Trump gives Republicans a boost in Congress
Republicans rode the conservative wave that carried Donald Trump into office, and retained majorities in both the Senate and the House this week—giving the GOP full control of Capitol Hill when Trump is sworn in on Jan. 20. In the Senate, Republicans had to defend 24 seats, compared with the Democrats’ 10, and were set to lose control of the upper chamber if they suffered five battleground defeats. But Democrats secured just two pickups: in Illinois, where Iraq War veteran Tammy Duckworth defeated Republican Sen. Mark Kirk, and in New Hampshire, where Gov. Maggie Hassan beat GOP Sen. Kelly Ayotte by a razor-thin margin. Sens. Pat Toomey, Ron Johnson, and Richard Burr fended off Democratic challengers in Pennsylvania, Wisconsin, and North Carolina, respectively. Arizona Sen. John McCain and Florida Sen. Marco Rubio—both of whom wavered on Trump—won easy victories, giving the GOP at least a 51-48 majority.
In the House, Democrats made a net gain of just five seats, with a handful of races outstanding, narrowing the Republican majority to a still-comfortable 239-193. The “lame-duck” Congress was due to begin holding leadership elections next week—including a vote over the future of House Speaker Paul Ryan, who angered Trump by refusing to fully endorse the presidential nominee. “Trump seems magnanimous right now,” one Republican aide said of Ryan’s future. “We shall see.”
What the columnists said
A few weeks ago, “Democrats believed they had the perfect mix” to take the Senate, said Eric Bradner in CNN.com. The polls gave them “near-locks” in blue states, “top-grade recruits in red states,” and the firm belief that the tanking Trump campaign would “drag down Republican incumbents.” How wrong they were. Instead, the flood of new Republican voters brought out by Trump helped put the GOP in a position to dominate Washington for years to come. Indeed, Republican senators will “head into the 2018 midterms with a map so favorable that a filibuster-proof, 60-seat supermajority is within reach.”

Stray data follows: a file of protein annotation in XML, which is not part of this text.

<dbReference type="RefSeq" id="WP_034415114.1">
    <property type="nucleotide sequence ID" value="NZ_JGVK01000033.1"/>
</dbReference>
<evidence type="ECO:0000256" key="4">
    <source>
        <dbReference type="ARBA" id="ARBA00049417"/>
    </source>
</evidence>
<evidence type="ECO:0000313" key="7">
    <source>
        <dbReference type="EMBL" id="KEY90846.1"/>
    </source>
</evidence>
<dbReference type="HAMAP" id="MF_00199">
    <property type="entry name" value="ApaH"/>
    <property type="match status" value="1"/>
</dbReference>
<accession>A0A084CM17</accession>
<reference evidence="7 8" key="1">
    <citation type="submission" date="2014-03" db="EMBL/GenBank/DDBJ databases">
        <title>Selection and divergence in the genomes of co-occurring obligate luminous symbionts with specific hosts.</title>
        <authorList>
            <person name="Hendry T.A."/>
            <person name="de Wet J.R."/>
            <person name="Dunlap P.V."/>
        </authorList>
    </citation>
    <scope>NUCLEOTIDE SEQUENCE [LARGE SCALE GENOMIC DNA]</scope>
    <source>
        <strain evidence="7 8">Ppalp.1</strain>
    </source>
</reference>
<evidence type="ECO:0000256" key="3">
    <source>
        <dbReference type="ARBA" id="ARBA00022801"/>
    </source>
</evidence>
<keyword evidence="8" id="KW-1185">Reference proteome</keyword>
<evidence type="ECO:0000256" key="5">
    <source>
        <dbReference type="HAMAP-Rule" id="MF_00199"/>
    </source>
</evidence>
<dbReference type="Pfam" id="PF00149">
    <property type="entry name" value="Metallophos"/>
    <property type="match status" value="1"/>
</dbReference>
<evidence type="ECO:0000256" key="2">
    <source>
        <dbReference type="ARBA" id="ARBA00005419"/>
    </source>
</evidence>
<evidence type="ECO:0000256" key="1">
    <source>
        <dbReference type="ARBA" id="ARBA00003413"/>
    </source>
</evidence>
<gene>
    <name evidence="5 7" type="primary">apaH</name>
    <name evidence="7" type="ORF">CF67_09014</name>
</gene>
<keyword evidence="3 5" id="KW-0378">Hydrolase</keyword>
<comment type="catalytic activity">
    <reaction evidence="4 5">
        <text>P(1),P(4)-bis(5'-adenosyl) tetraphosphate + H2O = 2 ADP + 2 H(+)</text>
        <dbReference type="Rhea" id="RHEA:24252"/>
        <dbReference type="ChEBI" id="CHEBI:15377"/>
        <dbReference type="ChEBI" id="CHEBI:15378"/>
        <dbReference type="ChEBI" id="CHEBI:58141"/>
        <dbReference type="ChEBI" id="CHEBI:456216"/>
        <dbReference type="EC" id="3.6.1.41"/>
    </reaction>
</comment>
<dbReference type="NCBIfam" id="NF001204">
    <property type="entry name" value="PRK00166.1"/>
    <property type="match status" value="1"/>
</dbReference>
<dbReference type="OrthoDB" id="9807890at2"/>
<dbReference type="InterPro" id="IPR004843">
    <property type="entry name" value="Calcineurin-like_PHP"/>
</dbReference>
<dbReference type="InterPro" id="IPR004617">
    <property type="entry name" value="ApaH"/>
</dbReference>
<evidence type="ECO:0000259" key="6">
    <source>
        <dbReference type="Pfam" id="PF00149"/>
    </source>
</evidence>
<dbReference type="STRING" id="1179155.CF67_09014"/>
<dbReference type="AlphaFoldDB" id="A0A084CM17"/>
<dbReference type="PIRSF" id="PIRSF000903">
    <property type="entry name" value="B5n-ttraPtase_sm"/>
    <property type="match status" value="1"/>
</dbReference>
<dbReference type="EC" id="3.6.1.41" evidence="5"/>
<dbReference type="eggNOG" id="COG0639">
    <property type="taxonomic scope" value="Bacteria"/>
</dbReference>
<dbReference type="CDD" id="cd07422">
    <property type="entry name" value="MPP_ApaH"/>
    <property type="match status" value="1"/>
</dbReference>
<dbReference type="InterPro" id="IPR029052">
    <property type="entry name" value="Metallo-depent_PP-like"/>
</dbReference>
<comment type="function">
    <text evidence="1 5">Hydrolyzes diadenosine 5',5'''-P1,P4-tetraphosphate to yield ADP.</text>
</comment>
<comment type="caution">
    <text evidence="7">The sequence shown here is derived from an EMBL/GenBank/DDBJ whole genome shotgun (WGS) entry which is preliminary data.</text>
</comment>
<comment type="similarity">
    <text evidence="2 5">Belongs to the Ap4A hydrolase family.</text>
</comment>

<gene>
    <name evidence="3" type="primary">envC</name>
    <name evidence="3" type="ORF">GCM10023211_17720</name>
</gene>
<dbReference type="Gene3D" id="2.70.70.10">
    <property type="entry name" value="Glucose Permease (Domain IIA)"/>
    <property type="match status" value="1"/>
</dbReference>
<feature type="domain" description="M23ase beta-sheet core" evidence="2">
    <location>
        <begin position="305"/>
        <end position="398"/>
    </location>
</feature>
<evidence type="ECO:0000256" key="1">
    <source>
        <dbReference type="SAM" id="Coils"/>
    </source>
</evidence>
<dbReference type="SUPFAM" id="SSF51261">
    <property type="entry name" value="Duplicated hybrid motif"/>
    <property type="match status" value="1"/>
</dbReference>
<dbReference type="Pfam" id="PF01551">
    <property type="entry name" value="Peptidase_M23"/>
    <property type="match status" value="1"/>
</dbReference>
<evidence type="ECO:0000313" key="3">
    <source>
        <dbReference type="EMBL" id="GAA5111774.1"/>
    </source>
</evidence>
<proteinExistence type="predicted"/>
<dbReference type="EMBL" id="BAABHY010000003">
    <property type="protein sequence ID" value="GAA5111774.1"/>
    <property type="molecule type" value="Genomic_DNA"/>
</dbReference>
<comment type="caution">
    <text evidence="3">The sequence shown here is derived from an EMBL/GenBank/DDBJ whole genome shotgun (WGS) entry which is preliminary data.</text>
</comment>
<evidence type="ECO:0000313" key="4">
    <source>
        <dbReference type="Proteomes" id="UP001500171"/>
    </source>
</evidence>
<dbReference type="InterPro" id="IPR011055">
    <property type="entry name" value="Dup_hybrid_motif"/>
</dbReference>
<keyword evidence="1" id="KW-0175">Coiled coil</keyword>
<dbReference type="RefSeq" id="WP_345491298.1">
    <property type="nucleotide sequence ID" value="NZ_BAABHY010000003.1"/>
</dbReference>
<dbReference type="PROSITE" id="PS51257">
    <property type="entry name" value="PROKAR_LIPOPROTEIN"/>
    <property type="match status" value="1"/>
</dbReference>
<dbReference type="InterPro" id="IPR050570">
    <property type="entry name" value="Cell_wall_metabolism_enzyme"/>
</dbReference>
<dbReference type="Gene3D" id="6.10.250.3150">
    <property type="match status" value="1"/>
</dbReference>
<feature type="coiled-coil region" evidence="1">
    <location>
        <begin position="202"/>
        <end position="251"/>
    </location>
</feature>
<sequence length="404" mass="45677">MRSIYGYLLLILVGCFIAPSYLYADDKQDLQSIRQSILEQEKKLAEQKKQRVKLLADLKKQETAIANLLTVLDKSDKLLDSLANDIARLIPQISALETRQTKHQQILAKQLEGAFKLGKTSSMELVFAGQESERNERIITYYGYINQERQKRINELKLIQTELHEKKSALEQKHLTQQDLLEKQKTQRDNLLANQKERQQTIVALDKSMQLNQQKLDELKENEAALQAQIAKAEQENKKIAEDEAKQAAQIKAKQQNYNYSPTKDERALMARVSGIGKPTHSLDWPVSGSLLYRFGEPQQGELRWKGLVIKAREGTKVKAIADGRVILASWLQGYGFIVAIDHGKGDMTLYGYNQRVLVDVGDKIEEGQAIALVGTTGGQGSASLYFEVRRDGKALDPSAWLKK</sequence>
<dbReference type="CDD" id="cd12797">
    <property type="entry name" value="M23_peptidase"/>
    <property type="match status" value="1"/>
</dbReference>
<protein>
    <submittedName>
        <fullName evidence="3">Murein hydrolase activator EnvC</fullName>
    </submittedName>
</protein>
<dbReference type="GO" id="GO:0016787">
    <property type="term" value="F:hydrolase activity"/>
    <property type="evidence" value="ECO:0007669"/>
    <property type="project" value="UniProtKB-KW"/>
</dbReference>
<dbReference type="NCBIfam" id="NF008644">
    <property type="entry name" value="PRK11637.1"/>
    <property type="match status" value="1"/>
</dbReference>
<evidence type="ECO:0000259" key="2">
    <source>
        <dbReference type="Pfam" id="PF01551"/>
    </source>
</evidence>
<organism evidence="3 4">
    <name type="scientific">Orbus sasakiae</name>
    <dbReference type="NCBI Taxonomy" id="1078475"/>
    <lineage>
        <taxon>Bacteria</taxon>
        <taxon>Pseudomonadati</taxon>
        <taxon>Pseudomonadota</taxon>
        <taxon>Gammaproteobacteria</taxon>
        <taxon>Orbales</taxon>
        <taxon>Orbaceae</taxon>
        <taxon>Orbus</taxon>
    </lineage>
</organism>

“So what happens now?” said Pat Garofalo in USNews.com. “First, expect quite the fight over the currently open Supreme Court seat” as Republicans move quickly to find a conservative replacement for the late Justice Antonin Scalia. There will also be bitter fights over Obamacare, which Republicans have vowed to repeal and replace, and the looming spending bill. “Buckle up.”
But Republicans won’t just “lie down for President Trump,” said Andrew Desiderio in TheDailyBeast.com. Despite his victory, the Senate is still “swimming with anti-Trump senators” like Ben Sasse and Mike Lee, and there are hawks and pro–free trade ideologues in both chambers. It’ll be an interesting time for the GOP, said Eliana Johnson in NationalReview.com. Republicans across the board— “renegades and moderates, new faces and old”—have Trump’s populist movement to thank for their unexpected resurgence. But in Washington, Republican members of Congress will “have to grapple with the transformation” of their party. Somehow, “the ideologues and the populists will have to find a way to work together.”